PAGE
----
Unauthorized Pelvic Exams: Public Engagement Initiative
Medical teaching is crucial to our health—training medical professionals to identify normal and abnormal anatomy helps all of us. Yet some exams are by their very nature intimate and invasive, like teaching medical students how to palpate a woman’s vagina or pelvic region. Often these teaching exams are performed on women who are admitted for gynecological surgery. Sometimes, patients tell us, medical students perform pelvic exams for the student’s benefit on women admitted for non-gynecological surgery.
For nearly two decades, Professor Wilson has spearheaded efforts to require express consent for intimate exams when the exams are for the student’s, rather than the patient’s benefit (see “Autonomy Suspended”, “Unauthorized Practice”, and “Using Tort Law to Secure Patient Dignity” for articles addressing this issue).
Teaching medical students to identify abnormalities by probing a woman’s vagina and cervix — without express consent — can be stopped easily. Ten states have now made the practice illegal, including New York, Maryland, Utah, and Delaware in 2019. Others are:
Yet, the practice persists because the controversy it periodically sparks dies out eventually. And, like clockwork, attending physicians and medical educators resume using women like test dummies — stripping them of the right to decide who touches their bodies.
In the early 2000s, small-scale studies reported that large numbers of medical students were performing exams on anesthetized patients. To understand why, Professor Wilson interviewed faculty at more than a dozen medical schools across 10 states. Four flimsy justifications emerged for dispensing with consent to medical procedures that are done to train aspiring healthcare professionals.
The first turned informed consent on its head: We cannot ask for consent, teaching faculty claimed, because if we ask, the patient might say no. Of course, removing the opportunity for autonomy because a person might exercise it makes a mockery of personal agency.
The second excuse rested on a fiction: that women implicitly consented to be used for medical teaching when they accepted care at a teaching hospital. But how many people would know that Beth Israel Deaconess is a teaching hospital for Harvard University, or that Stamford Hospital, 40 miles from Manhattan, is a teaching hospital for Columbia University. Neither name nor proximity would tip off reasonable patients. Indeed, in one study, most elderly patients had no idea they were being treated in a teaching hospital.
Insurance status only compounds matters. Many patients choose network providers for cost reasons, not because they are willing to be subjected to medical teaching.
Third, medical educators make legal claims about the forms patients sign — that a student’s intimate examination on an unconscious woman is an ordinary component of the surgery to which she consented; and that consent for one procedure encompasses consent for additional related procedures. Any fair reading of these forms is that women consent to procedures for their benefit, not for students’.
The final excuse would be the most compelling, if true: Not enough women will consent to help train students. Yet, studies refute this. Women routinely consent to pelvic examinations for educational purposes.
Those explanations, and the shocking revelation that women could be used for teaching without even being asked, catalyzed what appeared to be tangible change. In 2003, the Federal Trade Commission heard testimony about non-consensual student exams. In the months leading up to those hearings, the American College of Obstetricians and Gynecologists disavowed earlier guidance that had posited a duty by women to participate in “teaching exams.” After the hearing, the Association of American Medical Colleges announced that unauthorized exams are “unethical and unacceptable."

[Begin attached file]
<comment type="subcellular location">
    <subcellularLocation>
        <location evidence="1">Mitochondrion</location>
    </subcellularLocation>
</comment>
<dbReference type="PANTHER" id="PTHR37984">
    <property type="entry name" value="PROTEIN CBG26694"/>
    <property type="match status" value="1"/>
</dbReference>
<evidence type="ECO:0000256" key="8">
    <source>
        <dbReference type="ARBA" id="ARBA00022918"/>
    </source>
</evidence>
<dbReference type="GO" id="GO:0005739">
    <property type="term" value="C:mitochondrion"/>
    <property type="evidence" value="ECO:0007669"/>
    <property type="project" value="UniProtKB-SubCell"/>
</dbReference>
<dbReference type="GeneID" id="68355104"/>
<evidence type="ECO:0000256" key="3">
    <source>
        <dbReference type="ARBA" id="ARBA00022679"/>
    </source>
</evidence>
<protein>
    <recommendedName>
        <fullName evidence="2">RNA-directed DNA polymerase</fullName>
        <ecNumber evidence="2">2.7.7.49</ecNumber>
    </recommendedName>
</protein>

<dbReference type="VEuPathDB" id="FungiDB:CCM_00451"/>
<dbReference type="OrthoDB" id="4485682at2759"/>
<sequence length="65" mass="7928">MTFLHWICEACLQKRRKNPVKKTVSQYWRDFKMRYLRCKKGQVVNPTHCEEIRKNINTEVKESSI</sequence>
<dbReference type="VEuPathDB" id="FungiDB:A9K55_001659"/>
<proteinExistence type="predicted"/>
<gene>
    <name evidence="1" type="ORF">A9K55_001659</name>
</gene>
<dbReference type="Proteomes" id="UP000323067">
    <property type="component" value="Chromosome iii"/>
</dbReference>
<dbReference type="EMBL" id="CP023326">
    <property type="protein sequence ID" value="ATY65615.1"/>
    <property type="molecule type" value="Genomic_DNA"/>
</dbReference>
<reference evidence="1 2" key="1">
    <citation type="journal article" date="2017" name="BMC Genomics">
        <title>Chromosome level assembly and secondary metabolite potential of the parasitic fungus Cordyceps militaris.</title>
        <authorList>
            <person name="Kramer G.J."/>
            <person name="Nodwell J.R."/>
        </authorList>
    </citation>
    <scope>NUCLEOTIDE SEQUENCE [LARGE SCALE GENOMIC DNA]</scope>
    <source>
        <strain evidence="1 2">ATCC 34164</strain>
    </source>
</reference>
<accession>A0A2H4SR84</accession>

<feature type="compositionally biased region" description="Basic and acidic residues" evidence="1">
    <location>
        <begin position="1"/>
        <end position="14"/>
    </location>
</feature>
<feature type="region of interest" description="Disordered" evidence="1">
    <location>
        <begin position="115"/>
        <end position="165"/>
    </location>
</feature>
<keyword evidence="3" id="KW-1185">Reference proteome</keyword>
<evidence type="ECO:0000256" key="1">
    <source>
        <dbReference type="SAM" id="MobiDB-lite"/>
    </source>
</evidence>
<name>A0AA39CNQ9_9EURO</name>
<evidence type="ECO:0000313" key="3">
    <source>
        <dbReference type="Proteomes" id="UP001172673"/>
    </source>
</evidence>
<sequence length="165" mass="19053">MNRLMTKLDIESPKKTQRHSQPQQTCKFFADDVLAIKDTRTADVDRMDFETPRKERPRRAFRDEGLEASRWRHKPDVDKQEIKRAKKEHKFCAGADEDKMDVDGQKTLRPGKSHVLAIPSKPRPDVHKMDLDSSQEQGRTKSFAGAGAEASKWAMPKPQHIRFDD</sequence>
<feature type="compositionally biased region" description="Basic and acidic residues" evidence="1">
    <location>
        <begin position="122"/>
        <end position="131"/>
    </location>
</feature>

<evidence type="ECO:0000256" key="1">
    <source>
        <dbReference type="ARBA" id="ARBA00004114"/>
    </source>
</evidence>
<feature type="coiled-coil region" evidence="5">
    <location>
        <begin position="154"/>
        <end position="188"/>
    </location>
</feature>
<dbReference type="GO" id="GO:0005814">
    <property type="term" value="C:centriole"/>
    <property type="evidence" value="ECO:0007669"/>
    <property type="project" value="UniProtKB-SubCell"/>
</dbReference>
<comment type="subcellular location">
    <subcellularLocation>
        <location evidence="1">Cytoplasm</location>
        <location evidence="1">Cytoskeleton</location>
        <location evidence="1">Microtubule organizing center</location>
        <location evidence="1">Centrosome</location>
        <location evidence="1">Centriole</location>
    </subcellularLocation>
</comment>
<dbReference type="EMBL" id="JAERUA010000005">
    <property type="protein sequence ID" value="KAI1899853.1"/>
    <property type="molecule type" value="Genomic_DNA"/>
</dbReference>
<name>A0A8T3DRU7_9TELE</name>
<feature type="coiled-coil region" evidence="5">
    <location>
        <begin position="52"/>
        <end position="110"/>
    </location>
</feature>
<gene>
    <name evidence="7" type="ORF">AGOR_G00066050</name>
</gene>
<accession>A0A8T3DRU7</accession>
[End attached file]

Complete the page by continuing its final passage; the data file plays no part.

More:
Recent work has made clear that these laws have not hastened meaningful change. Medical students have raised concerns about the ethics of not asking. Practicing physicians have questions whether unauthorized practice should be discarded.
And of course, patients have urged lawmakers to put a stop to not asking.
Since November 2018, when Professor Wilson’s Opinion Editorial appeared in the Chicago Tribune, a team of students at the College of Law has been working on this issue. The goal is to focus the attention of lawmakers, the media, and the public on the need to respect the agency and dignity of all patients in order to secure meaningful change. Sweeping change will require a movement to succeed.
Since January 1, 2019, twenty-two bills have been introduced in fifteen states:
Connecticut (2019 CT S.B. 16, introduced January 11)
Delaware (2019 DE H.B. 239, introduced June 18) [This bill passed both chambers unanimously; the Governor signed the bill Tuesday, September 10, 2019]
Georgia (2019 S.B. 279, introduced April 2)
Maryland (2019 MD H.B. 364, introduced January 30) [This bill has passed both chambers unanimously; the Governor signed the bill Monday, May 13, 2019]
Massachusetts (2019 Bill S.1219, introduced January 22)
Minnesota (2019 SF 2782, introduced April 3)
Missouri (2019 MO H.B. 486, introduced January 8)
Nebraska (2019 NE L.B. 735, introduced January 23)
Rhode Island (2019 RI H.B. 5797, introduced March 1)
Utah (2019 UT S.B. 188, introduced February 19) [This bill passed both chambers unanimously; the Governor signed the bill Tuesday, March 26, 2019]
Texas (2019 TX H.B. 3017, introduced March 4)
Washington (2019 WA S.B. 5282, introduced January 16)
These bills have bipartisan sponsorship in many states.
For coverage of these reforms, see
Maryland Gov. Larry Hogan OKs bill requiring pelvic exam consent, The Baltimore Sun
Are Med Students Practicing on You?, Men's Health
The health reporter is in, Dec. 13, 2018, The News-Gazette
#MeToo? Some Hospitals Allow Pelvic Exams Without Explicit Consent, Indiana Public Radio